The False Claims Act is commonly referred to as the federal whistleblower law. Its purpose is to discourage fraud against the government. When a citizen provides information that helps the government to successfully sue the company that has perpetrated a fraud, the citizen shares in the recovery. Evidence of fraud is often provided by current or former employees of companies that contract with the government. No surprise there: they are in a position to know when their employers are up to no good at the expense of the public.
The Supreme Court recently heard oral argument in Rockwell International Corp. v. Stone, a case which presents this question: how much information specific information must a plaintiff (the "relator" in False Claims Act terms) provide to be entitled to a cut of the winnings when the government obtains a judgment under the Act?
The case started when Stone complained that the Rockwell International was endangering the environment by the way it handled nuclear materials at the government's Rocky Flats facility.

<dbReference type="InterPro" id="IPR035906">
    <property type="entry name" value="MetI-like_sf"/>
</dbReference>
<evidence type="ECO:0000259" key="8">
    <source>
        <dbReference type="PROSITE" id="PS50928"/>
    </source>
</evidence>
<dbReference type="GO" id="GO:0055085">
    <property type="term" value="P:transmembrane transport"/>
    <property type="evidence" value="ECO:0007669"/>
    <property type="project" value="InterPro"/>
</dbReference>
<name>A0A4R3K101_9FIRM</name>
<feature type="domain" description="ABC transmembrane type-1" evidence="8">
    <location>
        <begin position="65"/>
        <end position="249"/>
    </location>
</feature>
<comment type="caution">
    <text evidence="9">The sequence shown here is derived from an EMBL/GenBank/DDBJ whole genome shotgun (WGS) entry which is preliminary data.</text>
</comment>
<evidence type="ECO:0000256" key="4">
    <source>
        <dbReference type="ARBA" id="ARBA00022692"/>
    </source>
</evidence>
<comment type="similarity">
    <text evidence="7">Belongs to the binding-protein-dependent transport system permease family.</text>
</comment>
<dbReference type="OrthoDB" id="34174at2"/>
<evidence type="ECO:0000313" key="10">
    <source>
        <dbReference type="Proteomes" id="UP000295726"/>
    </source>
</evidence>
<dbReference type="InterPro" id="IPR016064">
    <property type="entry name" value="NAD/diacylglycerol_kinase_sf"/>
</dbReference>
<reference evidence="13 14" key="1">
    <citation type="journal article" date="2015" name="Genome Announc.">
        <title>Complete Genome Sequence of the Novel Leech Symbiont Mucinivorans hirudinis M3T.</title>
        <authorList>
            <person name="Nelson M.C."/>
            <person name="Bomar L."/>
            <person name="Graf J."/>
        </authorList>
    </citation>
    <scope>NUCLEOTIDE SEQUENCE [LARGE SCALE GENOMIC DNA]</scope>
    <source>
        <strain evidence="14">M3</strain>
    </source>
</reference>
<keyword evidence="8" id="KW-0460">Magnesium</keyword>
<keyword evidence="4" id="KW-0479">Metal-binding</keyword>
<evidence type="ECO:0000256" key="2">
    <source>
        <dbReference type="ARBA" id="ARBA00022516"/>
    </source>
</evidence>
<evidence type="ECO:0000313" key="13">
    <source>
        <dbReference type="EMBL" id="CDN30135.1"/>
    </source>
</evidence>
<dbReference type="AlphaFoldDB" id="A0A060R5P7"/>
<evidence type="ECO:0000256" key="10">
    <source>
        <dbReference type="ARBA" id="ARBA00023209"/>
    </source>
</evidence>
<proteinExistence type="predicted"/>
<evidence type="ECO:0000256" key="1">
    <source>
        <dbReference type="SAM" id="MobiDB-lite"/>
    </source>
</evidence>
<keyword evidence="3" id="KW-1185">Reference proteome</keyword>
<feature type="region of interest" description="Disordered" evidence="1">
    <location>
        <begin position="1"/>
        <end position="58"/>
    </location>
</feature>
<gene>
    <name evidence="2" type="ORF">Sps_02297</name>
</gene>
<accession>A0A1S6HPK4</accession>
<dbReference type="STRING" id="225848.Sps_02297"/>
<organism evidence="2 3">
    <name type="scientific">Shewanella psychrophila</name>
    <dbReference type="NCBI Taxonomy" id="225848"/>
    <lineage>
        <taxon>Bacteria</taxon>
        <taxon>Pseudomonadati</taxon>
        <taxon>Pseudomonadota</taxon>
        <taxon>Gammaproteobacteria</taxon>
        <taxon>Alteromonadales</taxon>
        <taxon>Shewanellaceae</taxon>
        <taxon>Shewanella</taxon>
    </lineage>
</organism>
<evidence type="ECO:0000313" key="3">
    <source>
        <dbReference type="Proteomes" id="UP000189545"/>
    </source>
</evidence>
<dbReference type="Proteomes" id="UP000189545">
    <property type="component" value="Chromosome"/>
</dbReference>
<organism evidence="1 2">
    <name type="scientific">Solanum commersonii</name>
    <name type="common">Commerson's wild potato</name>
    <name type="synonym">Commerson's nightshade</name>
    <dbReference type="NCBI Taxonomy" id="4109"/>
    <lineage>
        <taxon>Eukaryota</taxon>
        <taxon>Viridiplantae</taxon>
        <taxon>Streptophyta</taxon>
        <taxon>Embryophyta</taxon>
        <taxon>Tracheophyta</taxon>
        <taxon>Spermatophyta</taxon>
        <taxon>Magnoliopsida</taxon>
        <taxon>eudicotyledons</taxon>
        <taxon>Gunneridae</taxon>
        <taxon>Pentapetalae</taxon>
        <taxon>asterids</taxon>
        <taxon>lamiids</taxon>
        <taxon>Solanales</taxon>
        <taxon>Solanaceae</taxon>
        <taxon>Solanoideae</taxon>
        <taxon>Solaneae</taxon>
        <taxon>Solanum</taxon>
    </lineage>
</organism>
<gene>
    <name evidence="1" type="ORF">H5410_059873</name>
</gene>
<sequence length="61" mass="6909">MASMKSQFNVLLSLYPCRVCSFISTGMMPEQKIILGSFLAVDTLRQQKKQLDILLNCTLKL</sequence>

"Stone's report touched off a wider federal investigation, and in 1992 the company pleaded guilty to environmental violations and agreed to pay $18.5 million of criminal fines." Stone then filed his own action under the Act, was joined by the government, and obtained a judgment of $4.1 million.
Rockwell appealed, arguing that Stone was not the "original source" of the information that led to the judgment. Translated into English, the issue was whether the information provided by Stone was specific enough to entitle him to share in the judgment.
According to a published report, Chief Justice Roberts and Justice Scalia seemed to side with Rockwell, while Justice Ginsburg seemed sympathetic to Stone's position. (Imagine that!)
The Court's decision, when it comes, will help to define what quality of information a relator must provide in order to recover against a corporation that defrauds the government. We'll keep you advised.